Boat owners often find it hard to imagine renting their boat to a perfect stranger. Their biggest concern is that how do I know a renter will take care of my stuff? The flip side to this is that a renter doesn't want a boat that's not safe, or that can barely make it out of the marina. While there is a certain element of trust — buyer and seller reviews — with vetting for both renter and boat. If your product is good, you get a good review; if your buyer is good, he/she gets a good review. If either gets poor reviews, it's not likely they'll be able to continue to participate. The same concept is used for P2P boat rentals, with the addition that a renter is further vetted and the boat has to meet certain qualifications.
Knowledge about who’s renting my boat
I wouldn't rent my boat that is my pride and joy to someone I know nothing about, so P2P companies typically require renters to complete a questionnaire and affidavit, meet age requirements, have a valid driver's license, and possess a minimum of two years of boating experience. P2P companies also require that the owners receive a deposit from renters to cover contingencies like minor damage, missing life jackets, or failure to refuel the boat. In the end, though, it's the owner who has to feel comfortable renting to an individual, and there's really no standard format. Owners can talk to potential renters on the phone, meet them in person, or even take them out on a cruise around the marina until they're comfortable.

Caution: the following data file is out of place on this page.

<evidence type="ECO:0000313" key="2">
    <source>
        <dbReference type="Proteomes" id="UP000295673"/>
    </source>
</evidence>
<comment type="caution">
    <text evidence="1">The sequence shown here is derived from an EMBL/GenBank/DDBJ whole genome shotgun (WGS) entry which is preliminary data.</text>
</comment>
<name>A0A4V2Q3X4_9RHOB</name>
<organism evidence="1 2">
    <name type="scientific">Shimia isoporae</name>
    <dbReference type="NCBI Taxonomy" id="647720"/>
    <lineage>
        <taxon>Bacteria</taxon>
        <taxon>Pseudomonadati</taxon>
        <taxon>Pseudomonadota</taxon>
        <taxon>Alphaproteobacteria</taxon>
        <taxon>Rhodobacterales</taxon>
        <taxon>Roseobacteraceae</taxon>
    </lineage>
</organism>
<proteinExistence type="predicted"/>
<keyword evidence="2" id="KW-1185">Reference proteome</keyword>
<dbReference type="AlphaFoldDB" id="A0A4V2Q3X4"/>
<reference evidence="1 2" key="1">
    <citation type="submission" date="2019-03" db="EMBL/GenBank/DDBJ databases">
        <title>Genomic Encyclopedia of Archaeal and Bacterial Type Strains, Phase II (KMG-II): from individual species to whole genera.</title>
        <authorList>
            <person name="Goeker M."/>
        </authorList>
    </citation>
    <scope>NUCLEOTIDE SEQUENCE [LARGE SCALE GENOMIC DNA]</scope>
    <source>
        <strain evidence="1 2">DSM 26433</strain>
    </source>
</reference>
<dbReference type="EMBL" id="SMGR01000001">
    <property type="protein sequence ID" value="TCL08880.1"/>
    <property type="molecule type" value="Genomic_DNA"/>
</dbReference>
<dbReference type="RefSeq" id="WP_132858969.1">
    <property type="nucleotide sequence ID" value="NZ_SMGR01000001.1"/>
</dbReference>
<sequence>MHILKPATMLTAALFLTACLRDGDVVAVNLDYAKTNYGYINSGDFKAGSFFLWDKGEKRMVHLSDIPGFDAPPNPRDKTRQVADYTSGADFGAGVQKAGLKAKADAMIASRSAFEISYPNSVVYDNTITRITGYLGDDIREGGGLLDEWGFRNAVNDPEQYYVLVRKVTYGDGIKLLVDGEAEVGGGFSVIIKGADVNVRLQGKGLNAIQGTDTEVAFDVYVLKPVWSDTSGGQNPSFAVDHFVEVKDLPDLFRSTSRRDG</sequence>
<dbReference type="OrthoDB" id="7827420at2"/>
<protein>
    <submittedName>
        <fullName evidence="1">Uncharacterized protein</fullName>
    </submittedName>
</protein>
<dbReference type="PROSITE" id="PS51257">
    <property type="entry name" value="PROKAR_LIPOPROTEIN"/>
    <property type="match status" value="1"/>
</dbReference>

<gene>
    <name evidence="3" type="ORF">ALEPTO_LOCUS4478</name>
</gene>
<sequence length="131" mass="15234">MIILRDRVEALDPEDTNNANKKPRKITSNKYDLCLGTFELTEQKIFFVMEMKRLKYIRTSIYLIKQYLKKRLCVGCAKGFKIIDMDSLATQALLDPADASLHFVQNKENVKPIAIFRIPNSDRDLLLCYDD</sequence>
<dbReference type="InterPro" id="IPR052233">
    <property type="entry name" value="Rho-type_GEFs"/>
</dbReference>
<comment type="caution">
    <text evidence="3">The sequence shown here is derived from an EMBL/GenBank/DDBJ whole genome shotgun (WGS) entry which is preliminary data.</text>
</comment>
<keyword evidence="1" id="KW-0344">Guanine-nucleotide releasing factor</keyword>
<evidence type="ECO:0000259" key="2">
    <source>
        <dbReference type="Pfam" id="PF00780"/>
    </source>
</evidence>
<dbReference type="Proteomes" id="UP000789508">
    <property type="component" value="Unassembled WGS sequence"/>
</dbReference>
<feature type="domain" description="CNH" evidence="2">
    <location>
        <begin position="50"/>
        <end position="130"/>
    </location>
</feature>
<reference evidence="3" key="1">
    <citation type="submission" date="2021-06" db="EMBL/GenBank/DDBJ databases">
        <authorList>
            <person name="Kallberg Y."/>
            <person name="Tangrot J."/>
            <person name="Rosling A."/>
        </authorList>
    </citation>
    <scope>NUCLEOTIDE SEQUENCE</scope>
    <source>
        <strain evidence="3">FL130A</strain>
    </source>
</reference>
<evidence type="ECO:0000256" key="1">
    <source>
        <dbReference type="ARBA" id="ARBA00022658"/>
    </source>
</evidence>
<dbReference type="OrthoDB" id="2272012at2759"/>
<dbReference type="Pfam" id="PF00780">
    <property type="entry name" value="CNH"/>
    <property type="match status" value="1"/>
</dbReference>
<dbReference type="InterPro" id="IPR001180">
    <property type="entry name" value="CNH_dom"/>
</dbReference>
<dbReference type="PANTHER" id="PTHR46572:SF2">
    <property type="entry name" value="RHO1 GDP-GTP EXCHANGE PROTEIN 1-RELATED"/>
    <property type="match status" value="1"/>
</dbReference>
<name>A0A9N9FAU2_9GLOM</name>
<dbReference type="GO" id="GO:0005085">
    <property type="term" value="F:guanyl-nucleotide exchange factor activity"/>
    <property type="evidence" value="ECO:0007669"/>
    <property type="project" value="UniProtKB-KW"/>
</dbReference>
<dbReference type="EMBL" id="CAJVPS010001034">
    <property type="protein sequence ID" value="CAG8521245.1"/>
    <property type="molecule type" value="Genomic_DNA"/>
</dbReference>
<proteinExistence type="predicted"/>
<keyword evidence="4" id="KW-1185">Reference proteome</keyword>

Available website for research
Renters can browse the P2P websites, which show pictures and descriptions of boats, along with reviews from previous renters, so they can be sure they're getting the right boat. Note that larger or faster boats, and those over ten years old, may have additional requirements before being accepted for listing, such as an inspection or survey from a qualified marine surveyor, which should help ensure a good experience.